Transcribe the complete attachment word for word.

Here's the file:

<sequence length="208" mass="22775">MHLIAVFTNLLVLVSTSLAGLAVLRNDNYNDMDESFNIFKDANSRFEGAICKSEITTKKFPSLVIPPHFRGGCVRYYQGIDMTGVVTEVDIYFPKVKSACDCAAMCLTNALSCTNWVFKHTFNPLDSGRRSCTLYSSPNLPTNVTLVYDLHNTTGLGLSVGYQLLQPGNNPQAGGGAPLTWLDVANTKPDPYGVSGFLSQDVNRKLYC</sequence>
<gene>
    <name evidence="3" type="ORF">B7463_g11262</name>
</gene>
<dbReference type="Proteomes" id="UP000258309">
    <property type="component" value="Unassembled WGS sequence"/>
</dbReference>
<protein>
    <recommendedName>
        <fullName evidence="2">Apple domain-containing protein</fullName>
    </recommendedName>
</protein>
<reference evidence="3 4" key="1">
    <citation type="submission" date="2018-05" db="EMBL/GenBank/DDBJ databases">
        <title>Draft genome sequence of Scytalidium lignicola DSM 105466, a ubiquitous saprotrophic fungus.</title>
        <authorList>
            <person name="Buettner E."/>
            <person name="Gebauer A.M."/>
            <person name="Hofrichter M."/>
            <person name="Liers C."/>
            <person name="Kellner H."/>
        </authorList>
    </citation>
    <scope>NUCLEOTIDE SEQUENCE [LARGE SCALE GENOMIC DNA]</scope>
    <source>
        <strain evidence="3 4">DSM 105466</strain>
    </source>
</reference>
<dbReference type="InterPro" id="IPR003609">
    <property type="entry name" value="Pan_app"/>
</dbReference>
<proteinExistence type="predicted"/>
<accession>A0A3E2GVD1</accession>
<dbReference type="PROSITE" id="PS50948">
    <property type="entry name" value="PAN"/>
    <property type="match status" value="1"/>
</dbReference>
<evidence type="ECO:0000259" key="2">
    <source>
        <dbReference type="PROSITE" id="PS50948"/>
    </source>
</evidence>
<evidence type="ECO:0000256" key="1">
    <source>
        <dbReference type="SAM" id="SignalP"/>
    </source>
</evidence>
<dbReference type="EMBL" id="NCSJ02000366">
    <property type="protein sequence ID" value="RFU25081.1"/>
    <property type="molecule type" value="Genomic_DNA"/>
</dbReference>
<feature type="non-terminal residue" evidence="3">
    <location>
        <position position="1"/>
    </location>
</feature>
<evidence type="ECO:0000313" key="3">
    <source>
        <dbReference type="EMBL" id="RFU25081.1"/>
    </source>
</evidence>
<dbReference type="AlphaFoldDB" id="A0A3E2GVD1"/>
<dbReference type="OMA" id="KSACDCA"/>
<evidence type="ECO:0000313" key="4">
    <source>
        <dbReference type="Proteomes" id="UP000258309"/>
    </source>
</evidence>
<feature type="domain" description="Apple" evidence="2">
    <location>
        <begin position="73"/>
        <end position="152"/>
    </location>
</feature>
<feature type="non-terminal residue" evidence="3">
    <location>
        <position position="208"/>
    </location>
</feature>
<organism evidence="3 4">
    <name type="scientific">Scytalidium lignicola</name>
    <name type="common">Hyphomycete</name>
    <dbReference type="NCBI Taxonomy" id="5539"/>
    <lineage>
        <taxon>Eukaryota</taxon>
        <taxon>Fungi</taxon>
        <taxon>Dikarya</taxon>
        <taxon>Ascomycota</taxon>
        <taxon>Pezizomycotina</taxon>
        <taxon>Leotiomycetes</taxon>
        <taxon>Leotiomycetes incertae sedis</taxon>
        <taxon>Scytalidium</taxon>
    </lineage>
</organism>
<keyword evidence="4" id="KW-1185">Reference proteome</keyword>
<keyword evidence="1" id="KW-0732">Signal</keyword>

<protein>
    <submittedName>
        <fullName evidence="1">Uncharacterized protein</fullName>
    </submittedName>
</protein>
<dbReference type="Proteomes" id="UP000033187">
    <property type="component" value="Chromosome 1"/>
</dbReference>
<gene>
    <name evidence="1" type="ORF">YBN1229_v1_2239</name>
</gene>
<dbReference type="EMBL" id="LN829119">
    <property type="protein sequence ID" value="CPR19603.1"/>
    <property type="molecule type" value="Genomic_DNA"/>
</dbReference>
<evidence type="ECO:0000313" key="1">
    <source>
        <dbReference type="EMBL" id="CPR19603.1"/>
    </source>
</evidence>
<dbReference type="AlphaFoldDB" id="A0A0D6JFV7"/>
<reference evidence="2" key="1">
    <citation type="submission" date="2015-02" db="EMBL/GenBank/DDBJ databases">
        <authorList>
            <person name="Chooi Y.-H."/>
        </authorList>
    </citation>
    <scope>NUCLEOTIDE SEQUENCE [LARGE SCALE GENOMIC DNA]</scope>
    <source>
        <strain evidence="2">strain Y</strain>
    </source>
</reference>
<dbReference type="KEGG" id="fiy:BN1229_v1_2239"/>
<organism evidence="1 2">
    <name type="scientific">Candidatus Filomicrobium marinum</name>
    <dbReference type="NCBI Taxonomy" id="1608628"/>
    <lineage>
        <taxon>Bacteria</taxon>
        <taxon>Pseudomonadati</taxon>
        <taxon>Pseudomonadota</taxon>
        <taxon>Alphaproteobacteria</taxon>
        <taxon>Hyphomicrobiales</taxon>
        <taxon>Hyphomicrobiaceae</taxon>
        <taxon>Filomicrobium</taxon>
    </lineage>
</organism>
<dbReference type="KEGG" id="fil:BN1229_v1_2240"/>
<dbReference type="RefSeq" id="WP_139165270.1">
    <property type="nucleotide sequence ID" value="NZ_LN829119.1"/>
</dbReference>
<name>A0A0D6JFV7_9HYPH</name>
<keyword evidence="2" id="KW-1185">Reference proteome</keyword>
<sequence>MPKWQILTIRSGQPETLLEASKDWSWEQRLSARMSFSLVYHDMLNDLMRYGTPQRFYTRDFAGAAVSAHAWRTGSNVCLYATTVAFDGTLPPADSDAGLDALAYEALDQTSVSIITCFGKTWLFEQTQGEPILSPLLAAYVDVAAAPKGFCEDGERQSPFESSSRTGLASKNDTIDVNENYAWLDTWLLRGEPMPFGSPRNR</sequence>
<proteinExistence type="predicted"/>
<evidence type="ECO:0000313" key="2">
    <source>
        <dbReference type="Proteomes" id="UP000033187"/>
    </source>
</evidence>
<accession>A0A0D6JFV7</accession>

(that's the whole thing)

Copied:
<sequence length="208" mass="22775">MHLIAVFTNLLVLVSTSLAGLAVLRNDNYNDMDESFNIFKDANSRFEGAICKSEITTKKFPSLVIPPHFRGGCVRYYQGIDMTGVVTEVDIYFPKVKSACDCAAMCLTNALSCTNWVFKHTFNPLDSGRRSCTLYSSPNLPTNVTLVYDLHNTTGLGLSVGYQLLQPGNNPQAGGGAPLTWLDVANTKPDPYGVSGFLSQDVNRKLYC</sequence>
<gene>
    <name evidence="3" type="ORF">B7463_g11262</name>
</gene>
<dbReference type="Proteomes" id="UP000258309">
    <property type="component" value="Unassembled WGS sequence"/>
</dbReference>
<protein>
    <recommendedName>
        <fullName evidence="2">Apple domain-containing protein</fullName>
    </recommendedName>
</protein>
<reference evidence="3 4" key="1">
    <citation type="submission" date="2018-05" db="EMBL/GenBank/DDBJ databases">
        <title>Draft genome sequence of Scytalidium lignicola DSM 105466, a ubiquitous saprotrophic fungus.</title>
        <authorList>
            <person name="Buettner E."/>
            <person name="Gebauer A.M."/>
            <person name="Hofrichter M."/>
            <person name="Liers C."/>
            <person name="Kellner H."/>
        </authorList>
    </citation>
    <scope>NUCLEOTIDE SEQUENCE [LARGE SCALE GENOMIC DNA]</scope>
    <source>
        <strain evidence="3 4">DSM 105466</strain>
    </source>
</reference>
<dbReference type="InterPro" id="IPR003609">
    <property type="entry name" value="Pan_app"/>
</dbReference>
<proteinExistence type="predicted"/>
<accession>A0A3E2GVD1</accession>
<dbReference type="PROSITE" id="PS50948">
    <property type="entry name" value="PAN"/>
    <property type="match status" value="1"/>
</dbReference>
<evidence type="ECO:0000259" key="2">
    <source>
        <dbReference type="PROSITE" id="PS50948"/>
    </source>
</evidence>
<evidence type="ECO:0000256" key="1">
    <source>
        <dbReference type="SAM" id="SignalP"/>
    </source>
</evidence>
<dbReference type="EMBL" id="NCSJ02000366">
    <property type="protein sequence ID" value="RFU25081.1"/>
    <property type="molecule type" value="Genomic_DNA"/>
</dbReference>
<feature type="non-terminal residue" evidence="3">
    <location>
        <position position="1"/>
    </location>
</feature>
<evidence type="ECO:0000313" key="3">
    <source>
        <dbReference type="EMBL" id="RFU25081.1"/>
    </source>
</evidence>
<dbReference type="AlphaFoldDB" id="A0A3E2GVD1"/>
<dbReference type="OMA" id="KSACDCA"/>
<evidence type="ECO:0000313" key="4">
    <source>
        <dbReference type="Proteomes" id="UP000258309"/>
    </source>
</evidence>
<feature type="domain" description="Apple" evidence="2">
    <location>
        <begin position="73"/>
        <end position="152"/>
    </location>
</feature>
<feature type="non-terminal residue" evidence="3">
    <location>
        <position position="208"/>
    </location>
</feature>
<organism evidence="3 4">
    <name type="scientific">Scytalidium lignicola</name>
    <name type="common">Hyphomycete</name>
    <dbReference type="NCBI Taxonomy" id="5539"/>
    <lineage>
        <taxon>Eukaryota</taxon>
        <taxon>Fungi</taxon>
        <taxon>Dikarya</taxon>
        <taxon>Ascomycota</taxon>
        <taxon>Pezizomycotina</taxon>
        <taxon>Leotiomycetes</taxon>
        <taxon>Leotiomycetes incertae sedis</taxon>
        <taxon>Scytalidium</taxon>
    </lineage>
</organism>
<keyword evidence="4" id="KW-1185">Reference proteome</keyword>
<keyword evidence="1" id="KW-0732">Signal</keyword>

<protein>
    <submittedName>
        <fullName evidence="1">Uncharacterized protein</fullName>
    </submittedName>
</protein>
<dbReference type="Proteomes" id="UP000033187">
    <property type="component" value="Chromosome 1"/>
</dbReference>
<gene>
    <name evidence="1" type="ORF">YBN1229_v1_2239</name>
</gene>
<dbReference type="EMBL" id="LN829119">
    <property type="protein sequence ID" value="CPR19603.1"/>
    <property type="molecule type" value="Genomic_DNA"/>
</dbReference>
<evidence type="ECO:0000313" key="1">
    <source>
        <dbReference type="EMBL" id="CPR19603.1"/>
    </source>
</evidence>
<dbReference type="AlphaFoldDB" id="A0A0D6JFV7"/>
<reference evidence="2" key="1">
    <citation type="submission" date="2015-02" db="EMBL/GenBank/DDBJ databases">
        <authorList>
            <person name="Chooi Y.-H."/>
        </authorList>
    </citation>
    <scope>NUCLEOTIDE SEQUENCE [LARGE SCALE GENOMIC DNA]</scope>
    <source>
        <strain evidence="2">strain Y</strain>
    </source>
</reference>
<dbReference type="KEGG" id="fiy:BN1229_v1_2239"/>
<organism evidence="1 2">
    <name type="scientific">Candidatus Filomicrobium marinum</name>
    <dbReference type="NCBI Taxonomy" id="1608628"/>
    <lineage>
        <taxon>Bacteria</taxon>
        <taxon>Pseudomonadati</taxon>
        <taxon>Pseudomonadota</taxon>
        <taxon>Alphaproteobacteria</taxon>
        <taxon>Hyphomicrobiales</taxon>
        <taxon>Hyphomicrobiaceae</taxon>
        <taxon>Filomicrobium</taxon>
    </lineage>
</organism>
<dbReference type="KEGG" id="fil:BN1229_v1_2240"/>
<dbReference type="RefSeq" id="WP_139165270.1">
    <property type="nucleotide sequence ID" value="NZ_LN829119.1"/>
</dbReference>
<name>A0A0D6JFV7_9HYPH</name>
<keyword evidence="2" id="KW-1185">Reference proteome</keyword>
<sequence>MPKWQILTIRSGQPETLLEASKDWSWEQRLSARMSFSLVYHDMLNDLMRYGTPQRFYTRDFAGAAVSAHAWRTGSNVCLYATTVAFDGTLPPADSDAGLDALAYEALDQTSVSIITCFGKTWLFEQTQGEPILSPLLAAYVDVAAAPKGFCEDGERQSPFESSSRTGLASKNDTIDVNENYAWLDTWLLRGEPMPFGSPRNR</sequence>
<proteinExistence type="predicted"/>
<evidence type="ECO:0000313" key="2">
    <source>
        <dbReference type="Proteomes" id="UP000033187"/>
    </source>
</evidence>
<accession>A0A0D6JFV7</accession>